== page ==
Bethesda's E3 2018 appearance: 4 things we loved and 4 we did not
There's a lot to unravel about Bethesda's showing at E3
1. Fallout 76
It's becoming tradition for Bethesda to announce its Fallout games only a few months before they release. We had a similar experience with Fallout 4. My favorite thing to see about this is how much Todd Howard relishes giving good news. It takes discipline to hold back on telling the good stuff until the opportune moment, and you can tell that he's a developer who takes pride in presenting his completed work.
BONUS: Bethesda loves giving the goodies in general. With Fallout 4 we got "Here's the release date, it's soon, and here's a mini-game we made that you can have for free while you wait."
Now, they're doing something similar. Fallout Shelter, their mobile game that has over 120 million users, is coming to PS4 and the Nintendo Switch, and will still be free. What's more, they're releasing a new mobile game called "Elder Scrolls: Blades" that will also be free. Good on you Todd Howard!
No matter how much they try to sell us on the idea, it's disappointing to see the company that marketed itself as the savior of the single player experience put its efforts into making an online-only game. They say that it can be played solo, but that doesn't change the fact that if your internet goes out- or if you live in a place where the internet is unreliable- you will not be able to play the game. Very disappointing.
SILVER LINING: It looks like a fun multiplayer game. To be fair to Todd Howard; he did say that the number of players per server will be restricted to around a dozen. This doesn't change the fact that Bethesda is letting down the fans that trusted them to make great single player experiences.
2. Prey, Quake, and Rage
Boy, the title of this section pretty much sounds like what we do during a disappointing announcement for a game we had high hopes for, doesn't it? In this case we're in luck; Prey is getting an expansion that we hadn't heard about (though some of you more savvy gamers may have been expecting this) and Rage is getting a sequel. To be frank we didn't think much of Rage, but the first game was interesting enough that we'd like to see what Bethesda can do with a sequel, and their trailer showed some interesting mechanics.
In Rage 2 the world will be open and seamless, and any vehicle you see you can drive. Sounds like a better Mad Max game than Mad Max, so that's promising. And for Prey it looks like the DLC will add some much needed replayability to the surprise masterpiece of 2017, so we're all for that!
This might be controversial, but Quake feels like a game with very little to offer a modern audience. They seem to be leaning into the couch-party nostalgia, but ours is a generation that is getting less and less nostalgic. On the upside they're offering the game for free from now until June 17, so there's no risk in trying it!
Hopefully we're wrong and the game is fun, but we'd rather see Bethesda putting it's staff on projects that we're more excited for. Speaking of...
3. The Elder Scrolls 6
After releasing Skyrim for the 89th time (and even poking fun at themselves for it) Bethesda is finally ready to make the next chapter in The Elder Scrolls. Announced with nothing but a short pan across a fantasy land and a release year estimate, it was none-the-less thrilling to hear that we'll be going back to Tamriel!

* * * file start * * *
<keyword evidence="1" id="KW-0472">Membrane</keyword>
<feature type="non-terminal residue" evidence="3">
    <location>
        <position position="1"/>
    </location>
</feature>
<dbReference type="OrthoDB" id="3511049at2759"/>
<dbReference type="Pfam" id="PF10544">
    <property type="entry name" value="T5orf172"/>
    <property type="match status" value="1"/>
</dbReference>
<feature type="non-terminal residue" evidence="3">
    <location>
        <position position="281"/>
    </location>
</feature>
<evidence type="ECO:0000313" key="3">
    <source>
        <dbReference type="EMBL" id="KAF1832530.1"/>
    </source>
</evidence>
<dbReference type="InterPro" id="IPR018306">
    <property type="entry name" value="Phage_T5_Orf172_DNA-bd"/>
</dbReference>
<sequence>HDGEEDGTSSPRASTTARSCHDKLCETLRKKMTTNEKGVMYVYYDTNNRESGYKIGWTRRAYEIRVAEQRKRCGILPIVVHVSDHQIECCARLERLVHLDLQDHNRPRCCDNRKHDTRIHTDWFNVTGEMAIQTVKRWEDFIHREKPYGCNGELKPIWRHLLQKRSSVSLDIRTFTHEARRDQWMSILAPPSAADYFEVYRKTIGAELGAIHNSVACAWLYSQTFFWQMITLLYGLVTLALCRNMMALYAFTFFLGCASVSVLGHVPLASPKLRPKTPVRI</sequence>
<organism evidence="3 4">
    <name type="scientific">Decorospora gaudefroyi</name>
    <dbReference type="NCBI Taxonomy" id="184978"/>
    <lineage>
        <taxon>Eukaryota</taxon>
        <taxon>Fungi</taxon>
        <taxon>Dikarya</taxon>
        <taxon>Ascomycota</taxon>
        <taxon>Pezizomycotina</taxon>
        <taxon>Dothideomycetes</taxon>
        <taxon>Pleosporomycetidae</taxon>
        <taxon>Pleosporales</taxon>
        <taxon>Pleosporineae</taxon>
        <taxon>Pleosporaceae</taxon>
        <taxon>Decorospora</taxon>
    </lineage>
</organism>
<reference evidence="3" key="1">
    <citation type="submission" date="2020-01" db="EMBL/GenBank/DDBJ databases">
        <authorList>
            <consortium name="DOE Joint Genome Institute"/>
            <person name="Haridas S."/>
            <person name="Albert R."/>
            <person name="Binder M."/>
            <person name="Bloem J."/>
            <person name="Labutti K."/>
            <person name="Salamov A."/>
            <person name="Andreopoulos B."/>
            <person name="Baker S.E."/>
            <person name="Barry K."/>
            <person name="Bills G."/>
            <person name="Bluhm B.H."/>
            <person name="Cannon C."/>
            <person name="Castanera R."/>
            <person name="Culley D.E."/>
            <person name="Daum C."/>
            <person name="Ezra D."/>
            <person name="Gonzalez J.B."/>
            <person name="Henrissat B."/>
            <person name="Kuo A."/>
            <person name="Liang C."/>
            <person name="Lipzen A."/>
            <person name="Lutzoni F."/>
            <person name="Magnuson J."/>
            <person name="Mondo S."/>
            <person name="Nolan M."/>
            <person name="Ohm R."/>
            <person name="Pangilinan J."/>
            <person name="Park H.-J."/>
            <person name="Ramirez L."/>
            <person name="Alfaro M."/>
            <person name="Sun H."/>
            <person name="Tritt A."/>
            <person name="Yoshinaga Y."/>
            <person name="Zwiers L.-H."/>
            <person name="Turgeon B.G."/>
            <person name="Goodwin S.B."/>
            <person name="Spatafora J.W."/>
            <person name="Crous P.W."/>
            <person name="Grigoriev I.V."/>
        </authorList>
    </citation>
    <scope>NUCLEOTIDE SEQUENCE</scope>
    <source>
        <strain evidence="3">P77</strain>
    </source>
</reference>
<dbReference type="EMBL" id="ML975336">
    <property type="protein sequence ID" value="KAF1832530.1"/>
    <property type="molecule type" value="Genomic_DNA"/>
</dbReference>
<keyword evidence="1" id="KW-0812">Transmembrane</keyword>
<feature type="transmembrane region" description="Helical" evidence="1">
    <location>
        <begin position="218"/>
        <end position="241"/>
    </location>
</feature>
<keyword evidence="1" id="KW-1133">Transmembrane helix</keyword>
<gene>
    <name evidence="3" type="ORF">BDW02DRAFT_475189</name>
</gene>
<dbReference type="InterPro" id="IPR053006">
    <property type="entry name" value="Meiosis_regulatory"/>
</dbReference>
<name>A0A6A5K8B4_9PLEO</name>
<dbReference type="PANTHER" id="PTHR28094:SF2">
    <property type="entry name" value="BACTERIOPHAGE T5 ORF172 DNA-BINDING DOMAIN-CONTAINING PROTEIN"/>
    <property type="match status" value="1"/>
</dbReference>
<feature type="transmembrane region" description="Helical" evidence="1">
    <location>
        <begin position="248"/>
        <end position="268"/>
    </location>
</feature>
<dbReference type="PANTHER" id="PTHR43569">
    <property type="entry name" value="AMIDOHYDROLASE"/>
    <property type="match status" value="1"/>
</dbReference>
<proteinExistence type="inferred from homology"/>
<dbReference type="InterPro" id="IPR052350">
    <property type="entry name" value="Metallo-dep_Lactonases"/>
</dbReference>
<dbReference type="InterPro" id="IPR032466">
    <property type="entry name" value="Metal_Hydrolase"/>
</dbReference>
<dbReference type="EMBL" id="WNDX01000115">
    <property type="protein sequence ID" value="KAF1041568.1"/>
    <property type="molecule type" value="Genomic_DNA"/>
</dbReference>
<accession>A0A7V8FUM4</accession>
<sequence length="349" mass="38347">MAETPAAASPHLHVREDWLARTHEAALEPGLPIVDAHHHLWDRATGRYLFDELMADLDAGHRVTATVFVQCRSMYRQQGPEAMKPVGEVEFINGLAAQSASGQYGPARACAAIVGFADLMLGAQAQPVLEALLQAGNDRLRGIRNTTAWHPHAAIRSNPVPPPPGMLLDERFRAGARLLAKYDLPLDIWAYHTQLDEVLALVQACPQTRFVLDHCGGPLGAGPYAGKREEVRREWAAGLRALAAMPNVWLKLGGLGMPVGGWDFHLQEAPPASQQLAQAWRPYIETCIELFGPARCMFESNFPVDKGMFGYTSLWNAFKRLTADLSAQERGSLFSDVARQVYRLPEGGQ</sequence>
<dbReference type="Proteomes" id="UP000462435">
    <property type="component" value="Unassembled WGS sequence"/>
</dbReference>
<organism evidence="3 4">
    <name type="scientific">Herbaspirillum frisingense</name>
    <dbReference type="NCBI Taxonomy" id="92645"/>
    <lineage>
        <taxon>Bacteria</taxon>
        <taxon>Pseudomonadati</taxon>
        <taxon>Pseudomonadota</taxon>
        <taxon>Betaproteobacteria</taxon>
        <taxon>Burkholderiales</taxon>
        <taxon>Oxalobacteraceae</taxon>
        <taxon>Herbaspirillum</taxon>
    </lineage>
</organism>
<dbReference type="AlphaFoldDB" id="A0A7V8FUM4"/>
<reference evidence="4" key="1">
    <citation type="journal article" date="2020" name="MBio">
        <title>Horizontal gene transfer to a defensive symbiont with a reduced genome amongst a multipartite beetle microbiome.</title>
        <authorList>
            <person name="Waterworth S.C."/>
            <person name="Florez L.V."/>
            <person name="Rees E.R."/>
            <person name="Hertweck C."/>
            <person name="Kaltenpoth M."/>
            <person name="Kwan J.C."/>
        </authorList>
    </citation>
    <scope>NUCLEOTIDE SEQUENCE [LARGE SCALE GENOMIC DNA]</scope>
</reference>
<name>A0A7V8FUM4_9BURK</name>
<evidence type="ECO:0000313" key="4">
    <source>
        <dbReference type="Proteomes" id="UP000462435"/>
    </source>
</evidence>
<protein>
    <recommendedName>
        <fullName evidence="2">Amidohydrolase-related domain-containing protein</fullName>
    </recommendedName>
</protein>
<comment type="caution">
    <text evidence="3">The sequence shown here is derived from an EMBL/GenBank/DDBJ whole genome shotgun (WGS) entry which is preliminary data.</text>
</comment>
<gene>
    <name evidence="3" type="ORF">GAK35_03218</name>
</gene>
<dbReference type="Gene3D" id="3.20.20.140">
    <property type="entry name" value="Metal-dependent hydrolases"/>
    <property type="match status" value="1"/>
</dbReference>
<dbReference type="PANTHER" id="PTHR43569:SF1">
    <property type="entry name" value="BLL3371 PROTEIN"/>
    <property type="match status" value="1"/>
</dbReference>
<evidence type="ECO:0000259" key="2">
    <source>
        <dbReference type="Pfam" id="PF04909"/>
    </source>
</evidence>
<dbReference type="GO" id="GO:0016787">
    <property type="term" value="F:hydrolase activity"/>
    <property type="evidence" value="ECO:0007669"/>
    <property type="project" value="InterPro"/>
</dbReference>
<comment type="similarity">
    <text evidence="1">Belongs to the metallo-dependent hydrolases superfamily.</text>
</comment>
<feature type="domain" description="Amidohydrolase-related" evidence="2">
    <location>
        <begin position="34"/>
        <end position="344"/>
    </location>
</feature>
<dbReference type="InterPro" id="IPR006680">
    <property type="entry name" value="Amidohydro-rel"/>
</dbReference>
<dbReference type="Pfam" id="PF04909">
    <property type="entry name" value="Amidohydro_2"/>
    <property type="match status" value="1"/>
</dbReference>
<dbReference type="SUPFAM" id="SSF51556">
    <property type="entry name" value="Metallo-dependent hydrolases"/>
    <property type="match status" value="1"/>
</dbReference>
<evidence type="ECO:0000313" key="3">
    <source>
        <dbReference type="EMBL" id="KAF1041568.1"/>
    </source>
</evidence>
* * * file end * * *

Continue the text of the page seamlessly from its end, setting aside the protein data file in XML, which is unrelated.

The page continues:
We will be going back to Tamriel in enough time that we could sign up for community college, tour the campus, meet our professors, take classes, develop a group of like minded friends, fall in love, fall out of love, outgrow our college friends, earn an associate's degree, and start a new career in law enforcement. The Elder Scrolls 6 is coming out in 2020 at the earliest, folks.
4. Mobile gaming
The Elder Scrolls: Blades looks awesome. Skyrim level graphics on a mobile device. The ability to play with others on multiple devices. VR capability, but not as a necessity. It's hard to be much better at making mobile games, and the fact that they give them out to their fans, or to develop new fans, is an awesome habit for a company to develop.
I don't pretend that time spend developing a mobile game would take time away from producing a AAA game in a one-to-one ratio. However, you can't deny that there's a big difference between a project like "Fallout Shelter" and "The Elder Scrolls: Blades". One is a simplistic mini-game that is meant to be a light experience while you wait for your Uber. The other is massive undertaking that would take multiple highly skilled programmers hundreds of hours.
There was something else worrying, too. Todd Howard had that gleam in his eyes when he said the line "Fallout Shelter has been played by 120 million people; more than all of our other games combined."
An executive might say something like that to a board room to prove than an investment has paid off, but when they say it to a large crowd of consumers what they are doing is prepping them for change. Todd Howard was-- I suspect- testing the waters. Maybe the next mobile game isn't free. And maybe it isn't a side project, but the main project.
Todd, get your toe out of that water.
We love you, Todd, you're one of my long time heroes, but Get. That toe. Out.
Get it out of there. Get it out of that water!